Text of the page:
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Art Gallery of South Australia presents Fred Williams. Infinite horizons

The Art Gallery of South Australia presents Fred Williams. Infinite horizons a major retrospective of Fred Williams’s work on view 31 August to 4 November 2012.

Featuring over 100 works of art, the exhibition highlights Williams’s strength as a landscape artist and includes important oil paintings and luminous gouaches that reveal his distinctive approach.

Fred Williams Iron ore landscape 1981 oil on canvas National Gallery of Victoria, Melbourne Presented through the NGV Foundation by Rio Tinto, Honorary Life Benefactor, 2001 © estate of Fred Williams

Fred Williams created a highly original way of seeing the Australian landscape, often combining a feeling for place with an emphasis on the abstract.This retrospective reveals how Williams captured the diversity of Australia’s landscapes; and includes seascapes, ponds, creeks, billabongs and waterfalls.

Fred Williams’s body of work holds the highest significance in Australian art history and is comprehensively presented in this major exhibition that comes from the National Gallery of Australia. Curated by Dr Deborah Hart, Senior Curator, Australian Painting and Sculpture post-1920 at the NGA who says of the exhibition:
‘Fred Williams: Infinite horizons provides insights into Fred Williams’s unique take on the Australian environment. It includes major international loans from the Tate in London, and numerous works from Australian collections which have not been displayed publicly prior to this retrospective.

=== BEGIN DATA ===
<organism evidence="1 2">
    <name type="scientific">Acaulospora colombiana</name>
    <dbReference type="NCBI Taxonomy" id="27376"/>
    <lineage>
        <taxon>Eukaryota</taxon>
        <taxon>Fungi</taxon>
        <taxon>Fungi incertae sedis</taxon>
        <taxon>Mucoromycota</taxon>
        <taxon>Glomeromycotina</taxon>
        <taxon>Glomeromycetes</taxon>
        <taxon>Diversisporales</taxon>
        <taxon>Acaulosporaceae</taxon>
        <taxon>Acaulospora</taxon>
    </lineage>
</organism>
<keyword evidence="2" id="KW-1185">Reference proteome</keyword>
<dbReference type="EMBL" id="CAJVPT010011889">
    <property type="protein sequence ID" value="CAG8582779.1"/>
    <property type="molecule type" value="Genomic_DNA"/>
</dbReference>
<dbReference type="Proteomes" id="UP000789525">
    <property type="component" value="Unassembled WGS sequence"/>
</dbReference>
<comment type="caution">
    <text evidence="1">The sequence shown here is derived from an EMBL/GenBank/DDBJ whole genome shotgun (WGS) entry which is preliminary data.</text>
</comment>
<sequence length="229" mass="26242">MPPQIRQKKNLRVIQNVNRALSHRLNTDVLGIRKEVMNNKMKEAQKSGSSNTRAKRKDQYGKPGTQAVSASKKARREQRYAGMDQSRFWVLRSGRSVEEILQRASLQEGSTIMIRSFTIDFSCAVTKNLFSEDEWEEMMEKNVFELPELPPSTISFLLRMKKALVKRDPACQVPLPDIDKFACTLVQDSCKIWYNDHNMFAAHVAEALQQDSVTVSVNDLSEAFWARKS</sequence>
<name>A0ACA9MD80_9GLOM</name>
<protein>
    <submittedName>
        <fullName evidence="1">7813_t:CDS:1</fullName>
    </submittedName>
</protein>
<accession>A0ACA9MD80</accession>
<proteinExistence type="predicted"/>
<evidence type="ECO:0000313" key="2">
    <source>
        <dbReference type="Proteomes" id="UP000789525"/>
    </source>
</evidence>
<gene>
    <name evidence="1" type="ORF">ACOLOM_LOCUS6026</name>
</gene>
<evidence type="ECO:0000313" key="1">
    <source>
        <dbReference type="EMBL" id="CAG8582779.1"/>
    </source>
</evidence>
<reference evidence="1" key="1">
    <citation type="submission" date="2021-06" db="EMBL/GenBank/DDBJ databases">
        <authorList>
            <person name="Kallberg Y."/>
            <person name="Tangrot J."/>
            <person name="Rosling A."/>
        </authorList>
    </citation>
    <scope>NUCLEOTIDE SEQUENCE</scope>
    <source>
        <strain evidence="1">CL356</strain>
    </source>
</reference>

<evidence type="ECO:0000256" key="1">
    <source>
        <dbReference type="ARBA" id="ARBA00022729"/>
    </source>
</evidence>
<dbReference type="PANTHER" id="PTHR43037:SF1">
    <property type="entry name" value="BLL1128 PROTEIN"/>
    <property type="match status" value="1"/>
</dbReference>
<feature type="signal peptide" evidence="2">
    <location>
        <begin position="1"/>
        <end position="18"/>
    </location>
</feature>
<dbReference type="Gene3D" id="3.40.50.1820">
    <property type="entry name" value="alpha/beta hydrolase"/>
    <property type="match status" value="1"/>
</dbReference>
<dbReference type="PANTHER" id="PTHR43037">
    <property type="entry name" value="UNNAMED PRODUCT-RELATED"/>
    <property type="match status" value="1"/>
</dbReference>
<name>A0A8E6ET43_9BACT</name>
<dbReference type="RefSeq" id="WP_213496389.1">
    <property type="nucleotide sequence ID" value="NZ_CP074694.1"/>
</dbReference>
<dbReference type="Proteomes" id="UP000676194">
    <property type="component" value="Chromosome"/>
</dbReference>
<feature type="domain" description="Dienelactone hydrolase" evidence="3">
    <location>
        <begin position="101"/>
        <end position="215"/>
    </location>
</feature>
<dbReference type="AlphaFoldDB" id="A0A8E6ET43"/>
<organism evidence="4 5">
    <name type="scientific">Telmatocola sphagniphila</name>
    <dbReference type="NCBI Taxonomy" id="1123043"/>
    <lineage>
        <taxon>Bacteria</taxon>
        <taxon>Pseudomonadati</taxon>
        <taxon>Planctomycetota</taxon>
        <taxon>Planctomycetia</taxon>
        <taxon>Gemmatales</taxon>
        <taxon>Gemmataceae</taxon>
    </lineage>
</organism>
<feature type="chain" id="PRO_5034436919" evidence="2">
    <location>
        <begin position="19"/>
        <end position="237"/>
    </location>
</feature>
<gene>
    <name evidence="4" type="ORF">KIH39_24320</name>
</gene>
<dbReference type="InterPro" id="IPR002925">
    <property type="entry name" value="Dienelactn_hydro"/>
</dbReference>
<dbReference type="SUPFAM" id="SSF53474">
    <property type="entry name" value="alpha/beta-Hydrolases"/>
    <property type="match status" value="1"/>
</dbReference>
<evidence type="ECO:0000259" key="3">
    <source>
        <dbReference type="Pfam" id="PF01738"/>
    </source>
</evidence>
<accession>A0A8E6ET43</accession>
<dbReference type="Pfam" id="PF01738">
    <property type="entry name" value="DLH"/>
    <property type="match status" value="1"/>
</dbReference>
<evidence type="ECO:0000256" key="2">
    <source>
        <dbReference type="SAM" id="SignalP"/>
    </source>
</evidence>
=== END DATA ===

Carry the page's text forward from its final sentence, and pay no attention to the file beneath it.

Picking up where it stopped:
Visitors will see a stunning range of Williams’s iconic paintings inspired by the unique Australian landscape from Upwey in Victoria to the Pilbara in Western Australia and Weipa in North Queensland, along with surprising personal portraits of family and friends.

The exhibition also features a wide range of Australian subjects including expansive views of deserts, mountains, beaches, rainforests and bushfires as well as more intimate studies of wildflowers, mushrooms, birds and insects. Among the works that have never been publicly shown before is Williams’s marvellously illustrated China sketchbook created during a visit there in 1976.

Fred Williams died in 1982 leaving behind a body of work of great significance. His art has changed the way we view and understand the Australian landscape. It was a remarkable achievement and is a fitting prelude to the Art Gallery of South Australia’s 2013 exhibition,Turner from the Tate: the making of a master that showcases the work of one Britain’s greatest landscape painters, J.M.W. Turner.

For further information, including details on the public program of talks, tours, children’s activities and members events visit

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